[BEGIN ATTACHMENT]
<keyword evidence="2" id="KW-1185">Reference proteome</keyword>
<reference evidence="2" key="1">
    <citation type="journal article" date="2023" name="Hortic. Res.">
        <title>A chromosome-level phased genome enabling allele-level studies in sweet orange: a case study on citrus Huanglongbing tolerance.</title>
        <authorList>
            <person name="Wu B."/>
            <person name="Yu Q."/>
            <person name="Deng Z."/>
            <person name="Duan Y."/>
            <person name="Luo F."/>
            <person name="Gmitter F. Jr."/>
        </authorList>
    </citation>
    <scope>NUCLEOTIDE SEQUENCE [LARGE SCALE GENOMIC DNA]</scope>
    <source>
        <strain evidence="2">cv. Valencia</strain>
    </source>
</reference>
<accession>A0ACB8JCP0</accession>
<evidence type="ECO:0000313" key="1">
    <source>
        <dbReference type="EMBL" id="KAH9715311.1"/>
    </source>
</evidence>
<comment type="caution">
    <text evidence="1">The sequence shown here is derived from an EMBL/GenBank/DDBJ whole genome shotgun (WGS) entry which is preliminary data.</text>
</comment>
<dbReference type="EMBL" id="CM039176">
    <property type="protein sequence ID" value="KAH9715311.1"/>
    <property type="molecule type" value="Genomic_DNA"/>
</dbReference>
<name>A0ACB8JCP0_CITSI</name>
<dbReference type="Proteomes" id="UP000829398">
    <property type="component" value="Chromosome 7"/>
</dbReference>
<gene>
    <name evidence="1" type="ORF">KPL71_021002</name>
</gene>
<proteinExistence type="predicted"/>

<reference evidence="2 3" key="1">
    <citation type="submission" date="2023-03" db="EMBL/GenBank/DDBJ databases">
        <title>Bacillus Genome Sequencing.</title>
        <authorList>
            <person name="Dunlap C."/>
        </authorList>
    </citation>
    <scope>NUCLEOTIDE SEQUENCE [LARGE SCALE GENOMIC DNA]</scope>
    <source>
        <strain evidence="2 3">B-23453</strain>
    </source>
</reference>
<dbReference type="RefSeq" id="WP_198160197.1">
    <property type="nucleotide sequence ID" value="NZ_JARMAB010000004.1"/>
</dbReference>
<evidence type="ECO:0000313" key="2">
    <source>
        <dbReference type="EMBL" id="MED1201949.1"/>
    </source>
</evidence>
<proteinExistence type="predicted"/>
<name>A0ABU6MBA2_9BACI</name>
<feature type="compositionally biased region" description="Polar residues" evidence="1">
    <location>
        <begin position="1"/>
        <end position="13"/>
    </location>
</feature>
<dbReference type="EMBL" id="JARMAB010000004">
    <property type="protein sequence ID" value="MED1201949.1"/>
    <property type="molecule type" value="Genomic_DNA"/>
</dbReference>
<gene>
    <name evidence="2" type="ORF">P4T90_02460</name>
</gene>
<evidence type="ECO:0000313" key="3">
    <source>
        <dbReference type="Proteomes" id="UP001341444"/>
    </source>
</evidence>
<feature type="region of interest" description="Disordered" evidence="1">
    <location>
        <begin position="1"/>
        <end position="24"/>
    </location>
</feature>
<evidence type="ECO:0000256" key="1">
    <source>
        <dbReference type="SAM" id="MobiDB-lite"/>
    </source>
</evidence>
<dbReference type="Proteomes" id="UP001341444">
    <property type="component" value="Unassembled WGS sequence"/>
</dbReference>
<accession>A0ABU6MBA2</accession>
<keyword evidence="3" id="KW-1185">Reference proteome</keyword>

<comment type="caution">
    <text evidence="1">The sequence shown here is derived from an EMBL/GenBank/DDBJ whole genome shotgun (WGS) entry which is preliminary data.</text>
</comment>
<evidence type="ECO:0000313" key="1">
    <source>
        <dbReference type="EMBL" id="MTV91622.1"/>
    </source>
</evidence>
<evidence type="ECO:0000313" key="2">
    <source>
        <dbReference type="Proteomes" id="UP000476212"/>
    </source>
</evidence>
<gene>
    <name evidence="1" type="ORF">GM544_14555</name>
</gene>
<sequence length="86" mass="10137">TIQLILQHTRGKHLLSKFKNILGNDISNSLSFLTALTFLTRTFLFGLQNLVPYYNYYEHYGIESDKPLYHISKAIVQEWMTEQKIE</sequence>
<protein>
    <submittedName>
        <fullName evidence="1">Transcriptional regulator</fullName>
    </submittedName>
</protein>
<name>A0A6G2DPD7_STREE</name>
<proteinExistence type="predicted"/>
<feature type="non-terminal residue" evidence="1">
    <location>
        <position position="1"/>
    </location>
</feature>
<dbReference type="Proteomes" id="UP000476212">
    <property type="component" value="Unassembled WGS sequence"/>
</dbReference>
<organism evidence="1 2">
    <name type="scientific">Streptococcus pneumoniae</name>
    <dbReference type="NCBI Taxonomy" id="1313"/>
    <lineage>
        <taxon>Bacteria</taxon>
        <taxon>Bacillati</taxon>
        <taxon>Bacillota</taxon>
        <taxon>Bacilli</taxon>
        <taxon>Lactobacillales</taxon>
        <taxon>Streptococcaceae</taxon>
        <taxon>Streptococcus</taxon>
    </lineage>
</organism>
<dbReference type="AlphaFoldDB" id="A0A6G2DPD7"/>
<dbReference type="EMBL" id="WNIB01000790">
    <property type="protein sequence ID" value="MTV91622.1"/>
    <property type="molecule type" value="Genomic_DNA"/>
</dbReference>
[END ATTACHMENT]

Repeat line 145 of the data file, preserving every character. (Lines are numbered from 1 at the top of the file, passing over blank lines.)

</dbReference>